Attack of the killer squirrel

A final basement sunflower update?

It doesn’t look like the last of my basement sunflower buds is going to make it to a full sixth flower. The plant, which was the largest and strongest, did well with the transfer outdoors at first and was still looking good about a week later.

Sunflower plant outdoors collage

Two factors, though, doomed it. Its beautiful spot between two bird feeders made it irresistible to a voracious squirrel that repeatedly climbed it to get to the birdseed.

Bird at birdfeeder with sunflower plant

At first, I pounded on my kitchen window to chase the squirrel away. Then, my photographic instincts got the better of me, and I captured some shots of the squirrel scampering up and down the plant through my kitchen window, until the whole plant came crashing down with the squirrel clinging to it.

Squirrel climbing up sunflower plant collage

Sunflower plant after the squirrel pulled it down

I tied it back up, but that night (in mid-April!) we had an ice storm. I lay awake at 3 a.m. listening to the sleet and worrying about my plants. The next two days the temperature stayed down in the 40s. My other plants kept doing fine, but my squirrel-weakened plant’s leaves shriveled up into crisps.

I’m no botanist, but I don’t think that final flower is going to bloom. Who knows, though, maybe it will….

Ailing outdoor sunflower bloom

See all the flowers:

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The Angel of Grafton Street

Angel of Grafton Street, Dublin, Ireland

On Grafton Street in white and gold,
with regal wings and upturned palms,
a painted statue is ignored by most.

Two lads approach, coins in hand,
not really seeing her.

She comes to life and startles both,
yet cheers their weary souls.

Angel of Grafton Street Dublin Ireland


   In response to the Gargleblaster challenge, I had 42 words to answer “Do you see her much?” I wrote about when this living statue brought a bit of magic to a tiring afternoon in Dublin.

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They did it: My basement sunflowers lived until spring

About to bloom basement sunflower, now outside

Planted at the wrong time,
they broke through soil anyway,
kept alive by a buzzing light.

The long winter persisted,
but they grew stronger,
and laughed
bright yellow blooms.

In spring,
they breathed fresh air
in a world that now made sense.

   In response to the second Gargleblaster challenge, I had 42 words to answer “Who dunnit?” I wrote about my basement sunflowers surviving until spring to be transferred outdoors.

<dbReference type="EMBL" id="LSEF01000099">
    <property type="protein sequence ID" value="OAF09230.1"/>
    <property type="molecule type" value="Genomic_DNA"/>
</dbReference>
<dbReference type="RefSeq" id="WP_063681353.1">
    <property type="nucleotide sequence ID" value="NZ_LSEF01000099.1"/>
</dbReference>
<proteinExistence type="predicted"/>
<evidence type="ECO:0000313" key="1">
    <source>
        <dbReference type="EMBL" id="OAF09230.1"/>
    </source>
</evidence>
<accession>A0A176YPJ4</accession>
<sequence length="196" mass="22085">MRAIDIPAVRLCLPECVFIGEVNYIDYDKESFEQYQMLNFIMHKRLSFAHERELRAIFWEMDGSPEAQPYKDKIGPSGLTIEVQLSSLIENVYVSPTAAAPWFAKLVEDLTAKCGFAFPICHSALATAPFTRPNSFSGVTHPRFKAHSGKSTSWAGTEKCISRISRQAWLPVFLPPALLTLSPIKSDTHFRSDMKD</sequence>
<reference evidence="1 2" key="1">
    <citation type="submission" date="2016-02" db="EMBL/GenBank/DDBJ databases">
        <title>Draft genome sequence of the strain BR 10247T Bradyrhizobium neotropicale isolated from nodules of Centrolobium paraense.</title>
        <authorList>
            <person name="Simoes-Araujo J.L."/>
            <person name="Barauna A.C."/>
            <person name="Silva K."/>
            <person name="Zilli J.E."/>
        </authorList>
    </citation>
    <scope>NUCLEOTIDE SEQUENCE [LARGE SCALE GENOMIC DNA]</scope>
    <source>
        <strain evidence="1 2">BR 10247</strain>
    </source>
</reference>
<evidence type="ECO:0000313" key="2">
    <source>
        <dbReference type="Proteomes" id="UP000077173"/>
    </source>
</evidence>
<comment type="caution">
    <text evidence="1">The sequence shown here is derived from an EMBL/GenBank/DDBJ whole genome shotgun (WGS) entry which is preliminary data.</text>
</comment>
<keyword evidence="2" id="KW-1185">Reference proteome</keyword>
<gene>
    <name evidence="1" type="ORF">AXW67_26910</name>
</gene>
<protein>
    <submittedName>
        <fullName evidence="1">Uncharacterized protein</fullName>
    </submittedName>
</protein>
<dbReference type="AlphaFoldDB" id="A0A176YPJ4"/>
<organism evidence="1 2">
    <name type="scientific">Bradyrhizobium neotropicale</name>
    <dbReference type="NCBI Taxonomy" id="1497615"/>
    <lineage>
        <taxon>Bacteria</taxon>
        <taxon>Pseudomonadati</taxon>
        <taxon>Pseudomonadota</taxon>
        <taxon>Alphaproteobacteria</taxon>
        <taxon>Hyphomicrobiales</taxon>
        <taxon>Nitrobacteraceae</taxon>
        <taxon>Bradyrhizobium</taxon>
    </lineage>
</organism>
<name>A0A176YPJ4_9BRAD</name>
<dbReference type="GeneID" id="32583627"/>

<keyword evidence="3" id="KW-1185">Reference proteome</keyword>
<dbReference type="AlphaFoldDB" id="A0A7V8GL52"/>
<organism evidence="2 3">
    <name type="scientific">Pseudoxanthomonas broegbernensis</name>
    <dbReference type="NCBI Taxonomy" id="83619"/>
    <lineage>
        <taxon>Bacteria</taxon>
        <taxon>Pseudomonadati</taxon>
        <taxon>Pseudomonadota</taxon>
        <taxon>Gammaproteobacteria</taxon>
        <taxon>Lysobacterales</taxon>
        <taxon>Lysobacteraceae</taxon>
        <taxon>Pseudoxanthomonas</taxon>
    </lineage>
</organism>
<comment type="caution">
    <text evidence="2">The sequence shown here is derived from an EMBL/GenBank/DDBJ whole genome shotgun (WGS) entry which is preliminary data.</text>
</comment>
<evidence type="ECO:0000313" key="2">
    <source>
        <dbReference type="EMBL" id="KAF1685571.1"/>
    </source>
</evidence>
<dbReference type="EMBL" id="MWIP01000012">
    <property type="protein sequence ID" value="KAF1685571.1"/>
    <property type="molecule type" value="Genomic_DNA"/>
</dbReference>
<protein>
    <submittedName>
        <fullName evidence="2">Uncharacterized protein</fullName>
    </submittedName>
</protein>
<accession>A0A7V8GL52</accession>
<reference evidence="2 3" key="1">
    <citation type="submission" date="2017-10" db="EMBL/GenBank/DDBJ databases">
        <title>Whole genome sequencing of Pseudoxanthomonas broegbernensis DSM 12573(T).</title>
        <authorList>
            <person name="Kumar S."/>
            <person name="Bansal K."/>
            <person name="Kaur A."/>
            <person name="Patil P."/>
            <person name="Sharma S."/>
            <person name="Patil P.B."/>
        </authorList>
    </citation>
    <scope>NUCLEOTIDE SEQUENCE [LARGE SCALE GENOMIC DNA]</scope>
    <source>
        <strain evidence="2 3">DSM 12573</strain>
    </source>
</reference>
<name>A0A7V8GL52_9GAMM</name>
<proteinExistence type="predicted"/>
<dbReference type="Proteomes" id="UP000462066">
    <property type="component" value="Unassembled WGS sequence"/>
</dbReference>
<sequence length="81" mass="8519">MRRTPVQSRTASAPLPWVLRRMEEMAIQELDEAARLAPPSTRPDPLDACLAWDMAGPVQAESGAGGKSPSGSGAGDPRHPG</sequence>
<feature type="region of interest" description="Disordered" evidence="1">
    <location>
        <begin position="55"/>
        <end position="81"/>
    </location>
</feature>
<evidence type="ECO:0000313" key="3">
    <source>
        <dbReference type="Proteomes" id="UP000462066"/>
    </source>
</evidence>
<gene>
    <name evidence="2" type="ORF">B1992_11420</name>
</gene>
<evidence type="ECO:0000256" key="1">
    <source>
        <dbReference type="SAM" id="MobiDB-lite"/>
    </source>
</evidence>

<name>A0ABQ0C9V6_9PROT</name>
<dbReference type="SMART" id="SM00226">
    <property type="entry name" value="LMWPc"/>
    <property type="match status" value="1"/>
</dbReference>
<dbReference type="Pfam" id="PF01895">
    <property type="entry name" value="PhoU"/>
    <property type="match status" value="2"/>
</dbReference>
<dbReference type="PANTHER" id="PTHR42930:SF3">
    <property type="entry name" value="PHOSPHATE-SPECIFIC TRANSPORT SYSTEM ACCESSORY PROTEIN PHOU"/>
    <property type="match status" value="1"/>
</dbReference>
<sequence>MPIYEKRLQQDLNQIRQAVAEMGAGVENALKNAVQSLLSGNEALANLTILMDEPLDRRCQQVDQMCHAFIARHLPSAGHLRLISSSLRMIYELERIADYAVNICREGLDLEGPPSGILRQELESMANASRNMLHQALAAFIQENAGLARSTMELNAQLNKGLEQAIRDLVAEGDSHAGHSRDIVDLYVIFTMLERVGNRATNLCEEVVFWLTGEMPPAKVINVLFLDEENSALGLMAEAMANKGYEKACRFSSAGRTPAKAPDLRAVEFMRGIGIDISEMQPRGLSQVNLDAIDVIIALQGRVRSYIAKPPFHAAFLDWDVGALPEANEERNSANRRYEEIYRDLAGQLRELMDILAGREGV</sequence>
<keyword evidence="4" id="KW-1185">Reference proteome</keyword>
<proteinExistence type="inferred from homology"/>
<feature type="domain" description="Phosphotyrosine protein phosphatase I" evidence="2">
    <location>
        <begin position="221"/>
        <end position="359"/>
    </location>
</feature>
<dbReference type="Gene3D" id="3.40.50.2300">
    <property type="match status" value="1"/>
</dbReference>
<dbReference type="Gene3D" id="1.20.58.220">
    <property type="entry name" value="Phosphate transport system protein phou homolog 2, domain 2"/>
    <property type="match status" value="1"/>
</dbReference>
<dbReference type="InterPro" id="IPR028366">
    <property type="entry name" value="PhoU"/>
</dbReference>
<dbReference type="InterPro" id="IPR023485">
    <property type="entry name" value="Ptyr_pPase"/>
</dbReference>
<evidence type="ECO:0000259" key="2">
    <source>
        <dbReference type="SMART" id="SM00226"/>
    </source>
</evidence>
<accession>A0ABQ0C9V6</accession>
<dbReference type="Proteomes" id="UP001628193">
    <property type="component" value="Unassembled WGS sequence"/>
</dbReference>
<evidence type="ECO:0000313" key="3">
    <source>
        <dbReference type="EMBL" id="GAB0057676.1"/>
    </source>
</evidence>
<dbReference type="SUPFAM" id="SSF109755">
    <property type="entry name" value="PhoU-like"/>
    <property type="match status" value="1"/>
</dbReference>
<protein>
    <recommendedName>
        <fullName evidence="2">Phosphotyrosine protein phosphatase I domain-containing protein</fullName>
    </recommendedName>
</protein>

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Three Finales that Worked

The recent finale of How I Met Your Mother brought another round of Internet rage, but as a loyal viewer I thought the ending was right, as I did with both Dexter and Breaking Bad, two other shows with finales that met the wrath of the masses.

Spoiler alert!

How I Met Your Mother

How I Met Your Mother Source: CBS

People were mad that Robin and Barney got divorced, and I get that. They were mad that the mother died, and I get that too. For Ted to tell the whole nine-season story about how he met his children’s mother to then only focus on her for a short time didn’t make much sense, unless you consider it from the point of view of his children’s observation that Ted was still pining for Robin, as he always had since the series’ beginning.

Of course he had to end up with Robin. I thought he would season after season, and when he started referring to her as “Aunt Robin” in his story, I had a hard time letting go of the idea that she was the mother. When she was set to marry Barney, I still found it hard to believe that she wouldn’t end up with Ted. So the divorce had to happen and the mother had to die. Ted loved the mother and honored her, but he was always going to end up with Robin. I knew that blue horn would be there too. While the last couple of seasons were less funny than the show at its best, the story arc was perfect.